1. The intentional concealment of a change that is not clearly noted but takes instrumentation to detect.
2. An addition or change to a critical entry.
3. An entry that was not made contemporaneously with the other entries with no notation of late charting.
4. A pattern of alterations to the critical entries.
5. Testimony is different than the forensic evidence present.
6. The whiting-out, scribbling out or obliteration of an entry.
7. The removal of pages from the records, or expanding the chart with pages created after the fact.

Additions that are made with a color matched ink can usually be detected by the use of an infra-red image converter or possibly an argon or krypton laser. The difference in the ink in this range of light is caused by the different excitation levels in the inks. If the inks are different, one ink may luminesce while the other will not and filters out. This can be captured photographically and makes an excellent court exhibit as shown in figures A through C below, or on closed circuit video.
This is especially important when the questioned entry is the lynch-pin entry in a case. Some signs to look for that may indicate record tampering: 1. Crowded entries. 2. Entries compressed around other entries. 3. Entries made in the margins or along the bottom of the page. 4. Slant, pressure, and uniformity of handwriting. 5. Relative length of questioned entries to other entries in the chart. 6. Unnatural spacing between entries. 7. Entries that shift the blame onto the patient such as pt. refused or non compliant. 8. Differences between what the client says and what the records indicate. 9. Strange notations such as complained of NO chest pain.
We also have the ability to chemically or optically remove obliterating inks, stamps, white out, or factors blocking the reading of a particular entry.

Speckin Forensics has the experts in computer and machine generated documents review and analysis!

Computer And Machine Generated Document Experts http://4n6.com/computer-and-machine-generated-documents/

Speckin Forensics has the experts in computer and machine generated documents review and analysis!

Through the use of instrumentation, we are able to detect additions to a typewritten document that were made in a different typing insertion at a subsequent time.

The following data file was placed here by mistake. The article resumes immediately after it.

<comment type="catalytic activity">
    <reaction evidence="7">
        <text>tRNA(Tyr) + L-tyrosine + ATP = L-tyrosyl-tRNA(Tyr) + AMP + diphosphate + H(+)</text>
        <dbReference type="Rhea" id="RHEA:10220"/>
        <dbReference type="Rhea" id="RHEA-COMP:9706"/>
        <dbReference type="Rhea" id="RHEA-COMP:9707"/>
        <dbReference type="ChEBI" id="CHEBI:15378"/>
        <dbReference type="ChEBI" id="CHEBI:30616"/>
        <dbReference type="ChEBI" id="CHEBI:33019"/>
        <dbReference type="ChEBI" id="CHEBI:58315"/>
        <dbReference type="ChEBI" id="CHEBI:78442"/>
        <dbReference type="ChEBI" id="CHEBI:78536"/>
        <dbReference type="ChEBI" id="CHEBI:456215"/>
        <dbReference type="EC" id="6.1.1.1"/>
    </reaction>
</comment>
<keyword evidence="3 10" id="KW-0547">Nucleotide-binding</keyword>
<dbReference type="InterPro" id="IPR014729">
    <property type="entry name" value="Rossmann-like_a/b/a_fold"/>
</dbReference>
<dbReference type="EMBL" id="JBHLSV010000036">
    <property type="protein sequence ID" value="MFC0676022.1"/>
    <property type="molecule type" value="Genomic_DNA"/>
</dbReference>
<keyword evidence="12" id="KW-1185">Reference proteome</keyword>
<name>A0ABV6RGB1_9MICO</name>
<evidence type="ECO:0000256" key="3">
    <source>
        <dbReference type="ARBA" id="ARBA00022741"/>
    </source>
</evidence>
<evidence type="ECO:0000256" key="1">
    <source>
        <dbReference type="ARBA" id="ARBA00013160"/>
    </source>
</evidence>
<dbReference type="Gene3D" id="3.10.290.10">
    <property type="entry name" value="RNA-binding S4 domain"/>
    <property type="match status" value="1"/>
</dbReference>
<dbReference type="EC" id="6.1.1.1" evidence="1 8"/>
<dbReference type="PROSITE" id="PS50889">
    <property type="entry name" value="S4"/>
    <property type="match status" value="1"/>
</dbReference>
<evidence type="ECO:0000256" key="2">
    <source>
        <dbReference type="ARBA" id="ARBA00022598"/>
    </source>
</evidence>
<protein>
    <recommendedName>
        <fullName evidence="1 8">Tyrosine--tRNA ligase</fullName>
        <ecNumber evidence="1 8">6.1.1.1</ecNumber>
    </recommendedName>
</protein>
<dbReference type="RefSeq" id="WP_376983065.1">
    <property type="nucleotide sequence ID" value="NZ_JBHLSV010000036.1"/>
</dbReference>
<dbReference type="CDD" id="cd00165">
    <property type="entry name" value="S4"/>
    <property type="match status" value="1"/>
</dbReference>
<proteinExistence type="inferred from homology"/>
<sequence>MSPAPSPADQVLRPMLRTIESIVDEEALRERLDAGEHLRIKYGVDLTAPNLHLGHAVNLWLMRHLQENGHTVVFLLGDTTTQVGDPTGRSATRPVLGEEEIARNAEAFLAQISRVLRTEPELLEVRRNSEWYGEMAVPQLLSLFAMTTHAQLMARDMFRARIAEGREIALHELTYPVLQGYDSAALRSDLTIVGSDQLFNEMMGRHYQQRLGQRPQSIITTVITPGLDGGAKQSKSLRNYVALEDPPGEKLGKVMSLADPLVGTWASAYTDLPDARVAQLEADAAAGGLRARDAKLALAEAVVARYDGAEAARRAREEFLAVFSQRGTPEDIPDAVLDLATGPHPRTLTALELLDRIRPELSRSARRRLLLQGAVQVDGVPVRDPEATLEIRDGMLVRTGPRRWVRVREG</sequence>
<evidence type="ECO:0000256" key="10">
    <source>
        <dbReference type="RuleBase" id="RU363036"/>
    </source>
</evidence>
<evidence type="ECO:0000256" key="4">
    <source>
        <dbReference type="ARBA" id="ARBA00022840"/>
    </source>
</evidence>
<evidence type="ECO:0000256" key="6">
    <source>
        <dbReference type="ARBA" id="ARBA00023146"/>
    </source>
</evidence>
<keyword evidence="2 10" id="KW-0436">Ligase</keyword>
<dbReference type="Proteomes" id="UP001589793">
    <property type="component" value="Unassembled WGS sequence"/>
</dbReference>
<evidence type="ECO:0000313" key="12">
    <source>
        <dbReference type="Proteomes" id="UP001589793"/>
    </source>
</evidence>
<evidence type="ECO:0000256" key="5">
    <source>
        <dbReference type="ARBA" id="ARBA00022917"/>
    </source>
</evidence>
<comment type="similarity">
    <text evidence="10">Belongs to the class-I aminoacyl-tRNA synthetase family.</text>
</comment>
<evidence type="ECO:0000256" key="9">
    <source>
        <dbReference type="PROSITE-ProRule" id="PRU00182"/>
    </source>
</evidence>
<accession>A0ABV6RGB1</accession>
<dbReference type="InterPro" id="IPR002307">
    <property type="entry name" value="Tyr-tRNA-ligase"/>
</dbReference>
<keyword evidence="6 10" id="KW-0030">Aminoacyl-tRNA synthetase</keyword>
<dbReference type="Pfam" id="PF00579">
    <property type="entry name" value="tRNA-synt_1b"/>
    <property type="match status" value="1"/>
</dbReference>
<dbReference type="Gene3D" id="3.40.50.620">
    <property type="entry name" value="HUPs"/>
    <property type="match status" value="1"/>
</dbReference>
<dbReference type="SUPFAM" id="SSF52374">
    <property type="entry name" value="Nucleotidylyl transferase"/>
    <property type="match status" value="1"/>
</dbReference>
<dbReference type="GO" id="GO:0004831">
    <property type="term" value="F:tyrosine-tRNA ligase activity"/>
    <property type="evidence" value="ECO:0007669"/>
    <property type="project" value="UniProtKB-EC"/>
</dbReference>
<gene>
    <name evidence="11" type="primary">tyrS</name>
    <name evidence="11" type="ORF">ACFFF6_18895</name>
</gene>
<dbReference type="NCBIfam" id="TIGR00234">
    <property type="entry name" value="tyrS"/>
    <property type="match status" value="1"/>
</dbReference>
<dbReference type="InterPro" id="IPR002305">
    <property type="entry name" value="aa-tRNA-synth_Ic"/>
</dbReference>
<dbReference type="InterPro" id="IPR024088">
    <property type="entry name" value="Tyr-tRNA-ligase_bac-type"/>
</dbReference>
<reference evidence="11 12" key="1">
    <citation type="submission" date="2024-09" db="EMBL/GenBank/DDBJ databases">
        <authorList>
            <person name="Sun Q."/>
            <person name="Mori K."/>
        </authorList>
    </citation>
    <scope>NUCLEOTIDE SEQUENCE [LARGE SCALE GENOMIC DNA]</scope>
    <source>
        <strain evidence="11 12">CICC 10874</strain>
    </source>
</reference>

Contact us today at 4n6.com or call (888) 999-1009.

 

 

Ink Dating Experts

Ink Dating Experts Ink Dating analysis

Ink Dating is done in two primary forms. The first is the static approach, which determines when the ink being examined was manufactured. The second is the dynamic approach, this method is to determine when the writing occurred, or in simple terms, how long the ink has been on the paper.

The static approach is typically more useful as the difference between the date on the document and the present time increases. Several different tests exist in this form of ink dating. These methods include the comparison of the examined ink to a known library of standards, commonly called the library approach, the detection of chemical date tags placed in the ink purposefully by the manufacturer, commonly called the date tag method, and also the determination of the type of ink writing instrument used.

The determination of the type of writing instrument is probably the oldest method of ink dating. This primarily involves microscopic examinations and can also incorporate some basic chemical solubility testing. Some examinations can be performed on fountain pens to determine type of nib, type of ink and the first date of introduction of each of these.

Speckin Forensics have the experts in ink dating to solve your case! Contact Speckin Forensics at www.4n6.com.